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As teens, we don’t typically pay attention to or care about what’s happening in the political world. We often recognize politics as something meant for adults or as something that doesn’t affect us.
I often hear from many friends how politics is too confusing, too boring, and unimportant.
I used to think this way as well.
Before the last presidential election, I did not care at all who won the presidency or who controlled Congress. I didn’t pay attention to primary races, I didn’t research candidates, and I didn’t have many opinions on the issues that were being talked about.
I just never cared enough.
That changed when the general election began, and it was down to two candidates. I began to heavily research their backgrounds and their opinions, and this led me to discover my own.
I realized that every issue whether it be gun control, foreign affairs, or even tax-related, matters and affects everyone.
With the 2020 presidential election just around the corner, it is more important than ever that young people get involved in politics. With every election cycle, new generations must bring new ideas to the table.
The easiest way to get involved in politics is by voting. Voting is the easiest way to enact change and get new, fresh faces in Congress and even in the white house.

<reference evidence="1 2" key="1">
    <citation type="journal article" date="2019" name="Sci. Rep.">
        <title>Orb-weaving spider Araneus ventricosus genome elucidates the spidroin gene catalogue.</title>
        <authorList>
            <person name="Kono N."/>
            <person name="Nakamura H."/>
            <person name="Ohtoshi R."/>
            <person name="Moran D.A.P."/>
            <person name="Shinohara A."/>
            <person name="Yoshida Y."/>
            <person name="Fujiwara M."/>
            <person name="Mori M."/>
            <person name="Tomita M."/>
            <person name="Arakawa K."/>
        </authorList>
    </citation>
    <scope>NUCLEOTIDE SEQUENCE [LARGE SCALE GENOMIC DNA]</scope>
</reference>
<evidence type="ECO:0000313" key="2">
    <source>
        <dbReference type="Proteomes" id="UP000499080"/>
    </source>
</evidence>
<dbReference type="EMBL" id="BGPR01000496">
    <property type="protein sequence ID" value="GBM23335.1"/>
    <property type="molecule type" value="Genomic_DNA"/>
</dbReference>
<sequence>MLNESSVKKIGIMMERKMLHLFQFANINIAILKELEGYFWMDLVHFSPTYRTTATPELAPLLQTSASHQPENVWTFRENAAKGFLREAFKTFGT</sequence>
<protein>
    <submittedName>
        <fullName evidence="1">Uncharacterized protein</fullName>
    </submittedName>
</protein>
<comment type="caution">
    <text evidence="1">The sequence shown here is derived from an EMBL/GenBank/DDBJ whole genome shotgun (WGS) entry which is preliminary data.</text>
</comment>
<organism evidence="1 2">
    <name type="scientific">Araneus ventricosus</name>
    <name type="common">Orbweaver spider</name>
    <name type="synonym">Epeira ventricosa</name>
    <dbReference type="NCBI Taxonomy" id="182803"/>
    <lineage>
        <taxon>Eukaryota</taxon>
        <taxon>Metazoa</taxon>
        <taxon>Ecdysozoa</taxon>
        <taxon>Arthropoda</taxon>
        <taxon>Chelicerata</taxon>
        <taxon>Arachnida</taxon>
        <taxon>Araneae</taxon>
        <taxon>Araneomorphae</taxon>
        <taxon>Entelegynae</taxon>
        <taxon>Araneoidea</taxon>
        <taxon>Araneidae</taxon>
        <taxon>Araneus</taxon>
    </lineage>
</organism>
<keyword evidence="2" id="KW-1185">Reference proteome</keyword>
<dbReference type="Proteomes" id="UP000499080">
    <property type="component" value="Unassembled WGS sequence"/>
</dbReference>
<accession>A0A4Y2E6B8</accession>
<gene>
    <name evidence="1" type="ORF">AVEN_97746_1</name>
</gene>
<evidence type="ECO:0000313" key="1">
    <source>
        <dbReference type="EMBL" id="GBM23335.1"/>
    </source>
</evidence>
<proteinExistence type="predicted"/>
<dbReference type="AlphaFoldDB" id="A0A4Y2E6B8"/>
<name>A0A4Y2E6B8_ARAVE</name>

The 2018 midterms saw an 11 percent increase in overall voter turnout, 53 percent of eligible voters cast their ballot. Voter turnout among 18 to 29-year-olds saw an increase from 20 percent to 36 percent, from the 2014 midterms, the largest percentage increase among any age group.
Even though there has been an increase in people who care about politics enough to vote, it’s still not enough. The ability to vote is arguably the most important freedom guaranteed in our constitution. The fact that people aren’t exercising this right is disappointing.
I often feel invisible in the eyes of our government because I’m under 18-years-old and can’t vote. I hated that I couldn’t vote in 2016, but knowing I will be able to in 2020 gets me very excited.
Politicians tend not to care about an opinion unless it comes from an “adult.” Even so, I have come to realize that using your voice to fight for what you believe in can make change happen; regardless of age and especially because of the current political climate.
Teens need to realize that their voice matters, too.
After the Parkland shooting, students who had been affected came together to enact change, even those who couldn’t vote yet. They began “March for Our Lives,” a movement to strengthen gun laws and end gun violence. This movement gained a huge amount of traction across the country and inspired thousands.
It doesn’t matter how old you are, what your political affiliation is, or even where you live, getting involved in political activism can change the entire country when you speak loud enough.
People, especially teens need to realize being involved in politics is so important for their future and the future of our country. Strong opinions are fundamental to a strong democracy.
The only way to move forward is to have everyone involved in the process and that means becoming familiar with hot button issues and forming your own opinions.